phenomenon which are un-observable (direct or indirectly) (agreed scientists are doing experiments to create new observational means all the time, but it is a limitation),
length of time (too long to be useful or too short to be observable),

resources to fund the method (super-colliders and space exploration are pushing these limits),
our ability to communicate effectively the results (this is a human limitation but since science serves us, this limits the usefulness of science to us)
our creativity in imagining hypotheses and things to observe.
our will to undergo rigorous experimentation and re-experimentation (touched on earlier by ... our use of past 'facts' rather than starting from first principles and doing the 20 pages of math, or reporting results to the public before they've been verified by others.)
our will to doubt everything that we think we know (Carl Jung) (again on the point that people like to fall back on 'science has proven with 100% certainty' rather than living in a slightly uncertain world where that 'one more data point' might exist that will disprove your theory with 100% certainty)
our ability to judge the usefulness of the observation, experiment, or results.  The usefulness of science is limited by this.

Further exploring 'usefulness'

We use scientific methods to find out things which may or may not be useful, but we use philosophy to think about the possible implications of these findings.

Powers that be have (in the past) limited the exposure of results because they didn't want everyone to know (Galileo.)  The powers-that-be were able to stop results, observations and experiments because of the power's self interest.  Some of this still exists in the world.

As it was pointed out, now money and lack of observable data may limit/inhibit the progress of scientific experimentation and analysis.  Some experiments are too big to do or take too much time to be useful.

Even if we can do it now ... should we do all experiments and find out as many possibilities as we can?  I can think of many unethical and really expensive experiments to do and the expense can be just as unethical as the biological experiments if it is public money ... or even if it isn't.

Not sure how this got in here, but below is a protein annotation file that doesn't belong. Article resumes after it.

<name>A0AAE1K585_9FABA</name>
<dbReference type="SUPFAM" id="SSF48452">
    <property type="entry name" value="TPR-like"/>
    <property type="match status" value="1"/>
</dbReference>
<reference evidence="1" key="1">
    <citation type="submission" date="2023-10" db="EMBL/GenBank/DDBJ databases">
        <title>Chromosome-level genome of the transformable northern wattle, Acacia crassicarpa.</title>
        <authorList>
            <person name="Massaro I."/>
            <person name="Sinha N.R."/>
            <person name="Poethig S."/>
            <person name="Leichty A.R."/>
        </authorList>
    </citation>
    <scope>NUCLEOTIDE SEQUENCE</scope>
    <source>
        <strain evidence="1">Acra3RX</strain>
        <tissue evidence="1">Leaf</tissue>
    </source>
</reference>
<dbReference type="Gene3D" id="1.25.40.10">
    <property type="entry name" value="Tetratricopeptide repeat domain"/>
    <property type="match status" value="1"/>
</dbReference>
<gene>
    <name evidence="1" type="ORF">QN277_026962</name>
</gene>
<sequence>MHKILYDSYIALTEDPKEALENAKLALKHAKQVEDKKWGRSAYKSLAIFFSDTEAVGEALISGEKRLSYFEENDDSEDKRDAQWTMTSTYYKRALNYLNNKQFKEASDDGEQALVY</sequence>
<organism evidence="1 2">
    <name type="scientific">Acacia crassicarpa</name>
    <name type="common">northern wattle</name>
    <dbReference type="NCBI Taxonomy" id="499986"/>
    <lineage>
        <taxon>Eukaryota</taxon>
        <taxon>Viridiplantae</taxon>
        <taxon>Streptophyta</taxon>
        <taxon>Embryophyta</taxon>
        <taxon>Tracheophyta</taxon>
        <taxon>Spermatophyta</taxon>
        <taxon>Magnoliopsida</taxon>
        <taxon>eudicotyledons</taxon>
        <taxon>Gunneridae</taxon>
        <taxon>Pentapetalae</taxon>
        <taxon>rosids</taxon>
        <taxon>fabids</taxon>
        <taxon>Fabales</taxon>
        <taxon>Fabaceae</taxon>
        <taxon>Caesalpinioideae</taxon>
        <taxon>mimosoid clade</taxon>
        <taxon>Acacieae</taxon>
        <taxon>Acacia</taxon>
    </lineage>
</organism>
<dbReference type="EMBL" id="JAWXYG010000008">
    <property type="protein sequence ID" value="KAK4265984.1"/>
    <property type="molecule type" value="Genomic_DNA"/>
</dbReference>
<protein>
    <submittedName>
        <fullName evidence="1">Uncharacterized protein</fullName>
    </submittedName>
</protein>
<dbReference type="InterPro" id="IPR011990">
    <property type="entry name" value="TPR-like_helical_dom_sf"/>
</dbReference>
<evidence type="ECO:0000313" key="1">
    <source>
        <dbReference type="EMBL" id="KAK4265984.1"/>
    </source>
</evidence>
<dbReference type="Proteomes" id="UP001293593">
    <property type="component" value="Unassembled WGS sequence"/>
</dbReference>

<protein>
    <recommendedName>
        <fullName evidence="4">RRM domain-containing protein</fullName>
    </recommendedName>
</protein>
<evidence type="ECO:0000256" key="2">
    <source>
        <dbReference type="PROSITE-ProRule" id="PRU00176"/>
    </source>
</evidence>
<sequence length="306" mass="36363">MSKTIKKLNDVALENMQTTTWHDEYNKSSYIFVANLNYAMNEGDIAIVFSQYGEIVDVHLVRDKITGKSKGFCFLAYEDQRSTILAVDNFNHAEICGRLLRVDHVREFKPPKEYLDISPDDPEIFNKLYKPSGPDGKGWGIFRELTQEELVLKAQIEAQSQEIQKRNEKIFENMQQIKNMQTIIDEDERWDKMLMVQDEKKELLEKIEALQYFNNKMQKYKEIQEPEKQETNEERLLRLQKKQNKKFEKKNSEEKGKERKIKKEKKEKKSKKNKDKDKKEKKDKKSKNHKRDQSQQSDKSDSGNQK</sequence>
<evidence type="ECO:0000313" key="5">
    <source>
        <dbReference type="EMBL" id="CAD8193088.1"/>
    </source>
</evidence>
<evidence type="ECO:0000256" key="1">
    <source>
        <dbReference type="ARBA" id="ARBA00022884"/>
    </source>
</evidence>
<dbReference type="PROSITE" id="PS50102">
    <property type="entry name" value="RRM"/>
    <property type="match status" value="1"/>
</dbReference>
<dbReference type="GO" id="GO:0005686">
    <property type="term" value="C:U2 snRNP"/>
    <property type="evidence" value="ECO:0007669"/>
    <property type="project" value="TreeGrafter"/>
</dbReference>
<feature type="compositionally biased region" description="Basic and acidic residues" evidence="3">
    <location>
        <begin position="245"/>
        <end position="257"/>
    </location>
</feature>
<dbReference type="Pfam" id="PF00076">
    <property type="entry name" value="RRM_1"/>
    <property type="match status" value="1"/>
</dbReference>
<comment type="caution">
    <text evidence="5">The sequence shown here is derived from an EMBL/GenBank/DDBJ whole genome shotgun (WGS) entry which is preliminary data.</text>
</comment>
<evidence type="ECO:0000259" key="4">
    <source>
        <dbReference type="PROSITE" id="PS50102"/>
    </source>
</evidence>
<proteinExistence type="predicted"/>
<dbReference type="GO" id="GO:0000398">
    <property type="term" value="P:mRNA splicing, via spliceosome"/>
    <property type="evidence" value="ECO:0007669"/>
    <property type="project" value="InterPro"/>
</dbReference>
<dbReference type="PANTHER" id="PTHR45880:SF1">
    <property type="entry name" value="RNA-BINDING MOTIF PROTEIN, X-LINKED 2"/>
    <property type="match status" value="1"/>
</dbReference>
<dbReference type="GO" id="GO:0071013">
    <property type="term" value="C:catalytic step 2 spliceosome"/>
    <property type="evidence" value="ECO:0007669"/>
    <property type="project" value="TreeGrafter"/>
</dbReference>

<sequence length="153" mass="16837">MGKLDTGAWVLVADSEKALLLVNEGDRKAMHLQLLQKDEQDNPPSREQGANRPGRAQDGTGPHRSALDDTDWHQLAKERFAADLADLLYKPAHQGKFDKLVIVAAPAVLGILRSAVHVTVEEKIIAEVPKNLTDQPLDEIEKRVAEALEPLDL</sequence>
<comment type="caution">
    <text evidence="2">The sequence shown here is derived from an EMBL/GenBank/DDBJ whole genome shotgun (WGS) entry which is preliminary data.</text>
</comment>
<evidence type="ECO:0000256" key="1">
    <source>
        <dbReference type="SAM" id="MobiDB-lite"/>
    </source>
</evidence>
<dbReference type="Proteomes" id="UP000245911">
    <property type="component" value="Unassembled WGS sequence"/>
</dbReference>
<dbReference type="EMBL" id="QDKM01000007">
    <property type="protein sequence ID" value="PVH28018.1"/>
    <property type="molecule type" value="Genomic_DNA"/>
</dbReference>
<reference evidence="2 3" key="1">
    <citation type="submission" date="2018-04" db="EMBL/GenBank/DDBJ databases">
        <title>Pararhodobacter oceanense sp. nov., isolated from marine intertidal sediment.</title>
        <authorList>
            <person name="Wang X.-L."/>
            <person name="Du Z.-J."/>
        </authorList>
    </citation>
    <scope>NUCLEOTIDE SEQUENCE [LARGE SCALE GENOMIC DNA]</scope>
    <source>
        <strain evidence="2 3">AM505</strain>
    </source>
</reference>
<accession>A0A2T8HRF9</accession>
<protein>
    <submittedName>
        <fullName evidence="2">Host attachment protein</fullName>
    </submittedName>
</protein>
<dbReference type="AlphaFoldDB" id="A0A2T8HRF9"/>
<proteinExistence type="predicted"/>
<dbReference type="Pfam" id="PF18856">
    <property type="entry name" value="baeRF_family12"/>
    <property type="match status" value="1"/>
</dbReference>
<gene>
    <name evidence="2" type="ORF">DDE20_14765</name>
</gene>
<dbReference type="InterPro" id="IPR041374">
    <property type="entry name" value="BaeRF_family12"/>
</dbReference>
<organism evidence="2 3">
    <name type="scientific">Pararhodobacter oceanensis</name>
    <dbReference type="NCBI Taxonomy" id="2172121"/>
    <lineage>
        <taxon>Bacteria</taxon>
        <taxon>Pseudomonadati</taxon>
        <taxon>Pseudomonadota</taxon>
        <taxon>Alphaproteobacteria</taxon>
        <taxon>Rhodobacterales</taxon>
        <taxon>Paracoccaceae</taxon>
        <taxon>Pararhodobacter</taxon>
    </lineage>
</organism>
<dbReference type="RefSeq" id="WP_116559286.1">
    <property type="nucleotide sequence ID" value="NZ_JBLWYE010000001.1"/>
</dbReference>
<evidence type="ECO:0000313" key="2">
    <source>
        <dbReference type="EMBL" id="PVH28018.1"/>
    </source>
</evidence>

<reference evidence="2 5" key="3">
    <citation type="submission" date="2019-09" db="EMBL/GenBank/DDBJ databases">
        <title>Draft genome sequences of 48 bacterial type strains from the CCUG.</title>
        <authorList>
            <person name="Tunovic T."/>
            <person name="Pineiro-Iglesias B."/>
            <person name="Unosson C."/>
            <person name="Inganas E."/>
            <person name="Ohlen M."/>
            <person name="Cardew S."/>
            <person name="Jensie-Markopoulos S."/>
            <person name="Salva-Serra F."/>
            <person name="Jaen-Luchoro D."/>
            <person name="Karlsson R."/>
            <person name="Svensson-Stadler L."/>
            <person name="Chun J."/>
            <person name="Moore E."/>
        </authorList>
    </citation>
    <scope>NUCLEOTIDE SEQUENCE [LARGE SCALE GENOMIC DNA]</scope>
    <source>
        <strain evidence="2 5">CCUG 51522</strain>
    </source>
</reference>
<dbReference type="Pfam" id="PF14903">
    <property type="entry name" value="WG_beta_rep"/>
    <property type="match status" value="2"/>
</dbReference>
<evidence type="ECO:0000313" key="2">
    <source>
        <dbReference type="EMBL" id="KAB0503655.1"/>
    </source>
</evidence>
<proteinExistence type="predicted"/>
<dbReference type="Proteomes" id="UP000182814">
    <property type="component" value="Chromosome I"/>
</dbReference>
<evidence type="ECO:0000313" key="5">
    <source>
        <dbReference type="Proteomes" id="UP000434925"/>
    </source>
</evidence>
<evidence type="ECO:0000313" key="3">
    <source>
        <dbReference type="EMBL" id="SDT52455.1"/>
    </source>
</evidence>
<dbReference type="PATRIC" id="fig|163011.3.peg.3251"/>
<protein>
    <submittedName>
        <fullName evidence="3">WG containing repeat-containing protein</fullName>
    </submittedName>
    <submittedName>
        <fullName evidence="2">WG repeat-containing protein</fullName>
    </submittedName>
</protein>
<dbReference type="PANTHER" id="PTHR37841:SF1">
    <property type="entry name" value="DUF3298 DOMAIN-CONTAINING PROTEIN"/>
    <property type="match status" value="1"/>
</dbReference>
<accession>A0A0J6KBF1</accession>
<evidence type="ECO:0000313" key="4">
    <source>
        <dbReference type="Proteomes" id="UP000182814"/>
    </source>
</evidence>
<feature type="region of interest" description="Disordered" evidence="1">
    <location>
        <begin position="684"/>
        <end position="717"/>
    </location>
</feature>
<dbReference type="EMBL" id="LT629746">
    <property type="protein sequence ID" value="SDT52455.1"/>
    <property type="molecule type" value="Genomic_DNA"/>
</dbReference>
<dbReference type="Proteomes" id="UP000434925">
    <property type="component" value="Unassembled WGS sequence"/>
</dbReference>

The question of whether we should try an experiment has been somewhat controlled by academia who decide if methods are ethical, whether the funds are available and whether the results would be possibly useful to anyone else you might share it with.

However, private citizens can do experiments and in general people around the world can if they have the tools for observation.  Whether we should ... might be determinable by a formula or heuristic, but the experiment to derive such an all encompassing formula has not been derived  yet, so we rely on our unreliable selves to determine what to do.

"Computer... is this experiment worth doing?"
Just to answer viki2000's observation: "if the science will continuous evolve and its various branches develop more and more – then in the end how will be able a child that becomes adult to keep up with the quantity of information that has to assimilate in order to understand the level of the science only up to that present moment?"

You don't have to assimilate everything. I am a computer programmer. I learned enough to create complicated software which you can then use in a computer. However, I have no idea what goes into building a computer itself. Furthermore, I don't need to know how to build a computer. I just need someone that knows how to build one and then I can work on it. Likewise, the person that knows how to build a computer doesn't have to know how to program software.
The further science evolves, the further you have to specialize. Only theoreticians have to know everything about that subject. For our professional use, we just need to know what is relevant to us. You might want to learn more, which is always advisable, but it isn't necessary.
To use a cruder example, a construction worker doesn't have to know anything about the science that goes into working with a crane. He just has to push buttons and work with levers.
Well, make sense what you say when we divide the work and knowledge.
What about when is coming a time that in order to understand a specific notion, a theory, the usage of a system....whatever...needs a preparation longer than a lifetime? I speak about that kind of future - when you may be not able to divide the work and knowledge. You just not have enough time...or capacity to assimilate/learn what the precursors have done.
That was only one point of view, very basic.

A deeper thinking (from my point of view) is when we may discover (if we will have enough time) new dimensions of the existence or new ("pessimistic") laws which will clear state/prove the limits for different science branches similar with  Godel theorems. Will be no more philosophical debates except those generated by non-believers which in fact will be people unable to understand those "theorems" - will be a kind of religion.
In fact we can see similar behavior today when we just look on internet for "perpetuum mobile" experiments, "free energy", and people that did not learn or want to learn basic physics as second law of thermodynamics...
Ed MatsuokaPartner/Senior IT SpecialistCommented: